Integrated Circuit (IC)
The Integrated Circuit (IC) is the same stuff that made the capacitors, resistors, and transistors possible. The difference is the parts are laid out to perform a specific function, without all the packaging of the individual parts. The whole range of parts is then placed in one package. Today, the insulation between the parts is literally only a few atoms thick!
A single IC can contain millions of transistors, capacitors, diodes and resistors. This is called Very Large Scale Integrated Circuit (VLSIC).
Due to so much being packed in such a small area, very small amounts of power are used to keep heat to a minimum, and to prevent insulators within the IC from being overrun. Today it is not uncommon to see voltage requirements of less than 2 volts for an IC. A CPU is a good example of a VLSIC. In May 2001 a research firm managed to successfully create an insulation layer that is one atom thick. This is the ultimate goal following the current design approach. A new method is being researched to keep advances continuing.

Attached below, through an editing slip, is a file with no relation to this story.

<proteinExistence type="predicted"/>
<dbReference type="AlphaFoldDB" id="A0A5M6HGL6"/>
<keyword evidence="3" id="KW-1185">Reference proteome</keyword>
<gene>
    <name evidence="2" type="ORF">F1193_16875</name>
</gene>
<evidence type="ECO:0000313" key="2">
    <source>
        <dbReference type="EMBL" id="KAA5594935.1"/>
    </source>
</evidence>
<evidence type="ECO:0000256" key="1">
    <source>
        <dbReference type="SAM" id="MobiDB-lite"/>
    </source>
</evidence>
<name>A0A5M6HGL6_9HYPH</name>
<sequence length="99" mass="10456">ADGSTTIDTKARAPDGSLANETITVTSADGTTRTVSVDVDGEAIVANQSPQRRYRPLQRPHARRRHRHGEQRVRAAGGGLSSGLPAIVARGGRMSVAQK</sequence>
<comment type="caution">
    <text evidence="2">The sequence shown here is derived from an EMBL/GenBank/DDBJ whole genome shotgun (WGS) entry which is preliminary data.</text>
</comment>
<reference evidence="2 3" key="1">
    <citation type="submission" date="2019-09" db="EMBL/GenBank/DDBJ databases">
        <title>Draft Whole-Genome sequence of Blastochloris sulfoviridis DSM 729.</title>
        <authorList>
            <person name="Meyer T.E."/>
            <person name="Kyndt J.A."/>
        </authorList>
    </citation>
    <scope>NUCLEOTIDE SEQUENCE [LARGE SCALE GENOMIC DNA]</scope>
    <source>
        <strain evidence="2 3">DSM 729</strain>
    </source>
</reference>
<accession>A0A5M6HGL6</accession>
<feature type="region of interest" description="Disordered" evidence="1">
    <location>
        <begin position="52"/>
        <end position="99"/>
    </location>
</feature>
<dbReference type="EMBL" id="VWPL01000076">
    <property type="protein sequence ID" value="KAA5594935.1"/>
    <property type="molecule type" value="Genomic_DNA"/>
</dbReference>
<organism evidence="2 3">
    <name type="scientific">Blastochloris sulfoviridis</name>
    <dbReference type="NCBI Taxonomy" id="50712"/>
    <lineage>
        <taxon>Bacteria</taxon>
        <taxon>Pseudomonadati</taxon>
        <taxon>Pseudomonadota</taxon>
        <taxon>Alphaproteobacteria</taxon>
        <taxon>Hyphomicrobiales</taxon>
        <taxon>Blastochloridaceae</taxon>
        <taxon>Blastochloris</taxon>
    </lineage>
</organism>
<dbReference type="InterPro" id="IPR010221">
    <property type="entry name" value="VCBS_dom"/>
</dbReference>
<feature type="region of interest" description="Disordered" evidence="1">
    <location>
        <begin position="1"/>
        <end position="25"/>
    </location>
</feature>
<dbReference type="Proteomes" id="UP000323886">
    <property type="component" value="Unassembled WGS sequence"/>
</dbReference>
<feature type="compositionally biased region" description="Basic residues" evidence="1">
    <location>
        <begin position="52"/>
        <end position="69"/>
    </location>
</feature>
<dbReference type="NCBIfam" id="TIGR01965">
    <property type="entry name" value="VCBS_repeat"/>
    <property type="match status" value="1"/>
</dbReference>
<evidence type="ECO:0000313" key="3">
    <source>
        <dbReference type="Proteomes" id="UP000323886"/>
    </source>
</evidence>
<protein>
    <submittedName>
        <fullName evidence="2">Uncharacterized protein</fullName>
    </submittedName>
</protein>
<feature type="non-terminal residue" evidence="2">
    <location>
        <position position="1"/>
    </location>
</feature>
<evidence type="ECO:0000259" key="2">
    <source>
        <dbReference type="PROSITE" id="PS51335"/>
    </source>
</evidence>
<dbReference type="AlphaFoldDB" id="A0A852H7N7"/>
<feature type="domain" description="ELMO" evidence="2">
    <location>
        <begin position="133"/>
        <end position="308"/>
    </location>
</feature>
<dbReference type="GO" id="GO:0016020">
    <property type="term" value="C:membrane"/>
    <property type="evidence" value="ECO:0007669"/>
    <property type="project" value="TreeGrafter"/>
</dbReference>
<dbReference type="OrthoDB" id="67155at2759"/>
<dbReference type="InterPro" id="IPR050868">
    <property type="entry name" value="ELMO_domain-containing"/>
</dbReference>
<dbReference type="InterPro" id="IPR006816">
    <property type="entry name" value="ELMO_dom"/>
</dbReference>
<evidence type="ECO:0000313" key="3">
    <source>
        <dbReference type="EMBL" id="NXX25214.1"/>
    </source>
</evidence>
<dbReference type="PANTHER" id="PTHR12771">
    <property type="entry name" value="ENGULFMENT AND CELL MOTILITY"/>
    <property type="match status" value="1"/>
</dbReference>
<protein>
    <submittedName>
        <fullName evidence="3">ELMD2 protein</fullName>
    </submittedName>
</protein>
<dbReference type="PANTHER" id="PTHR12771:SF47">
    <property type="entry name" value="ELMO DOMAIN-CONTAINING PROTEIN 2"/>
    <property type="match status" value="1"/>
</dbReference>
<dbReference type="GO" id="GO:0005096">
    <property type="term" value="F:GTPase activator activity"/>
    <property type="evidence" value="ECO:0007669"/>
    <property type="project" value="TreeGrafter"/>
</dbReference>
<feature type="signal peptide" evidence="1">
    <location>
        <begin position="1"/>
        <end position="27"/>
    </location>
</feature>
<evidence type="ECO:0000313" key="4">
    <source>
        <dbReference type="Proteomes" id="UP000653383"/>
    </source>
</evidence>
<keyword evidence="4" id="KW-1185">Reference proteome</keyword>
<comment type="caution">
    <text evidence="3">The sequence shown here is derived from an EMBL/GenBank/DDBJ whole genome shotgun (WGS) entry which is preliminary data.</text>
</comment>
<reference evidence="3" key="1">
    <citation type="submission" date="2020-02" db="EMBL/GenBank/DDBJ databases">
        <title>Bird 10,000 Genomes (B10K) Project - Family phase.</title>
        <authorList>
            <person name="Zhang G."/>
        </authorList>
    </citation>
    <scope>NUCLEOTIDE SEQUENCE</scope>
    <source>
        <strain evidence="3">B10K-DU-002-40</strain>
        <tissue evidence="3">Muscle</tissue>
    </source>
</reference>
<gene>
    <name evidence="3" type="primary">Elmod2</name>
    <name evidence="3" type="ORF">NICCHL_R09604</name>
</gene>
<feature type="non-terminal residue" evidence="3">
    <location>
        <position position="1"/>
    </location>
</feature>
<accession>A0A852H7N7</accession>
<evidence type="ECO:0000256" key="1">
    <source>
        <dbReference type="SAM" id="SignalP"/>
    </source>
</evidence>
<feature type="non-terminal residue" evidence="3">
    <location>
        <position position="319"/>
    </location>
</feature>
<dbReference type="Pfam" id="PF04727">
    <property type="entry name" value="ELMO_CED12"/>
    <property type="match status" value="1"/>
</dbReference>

At this point, you have seen how electricity works, and, the common components in use to make electricity do something useful for us. Now it is time to apply some logic so the computer can do some 'thinking'. How a computer thinks is the next topic.
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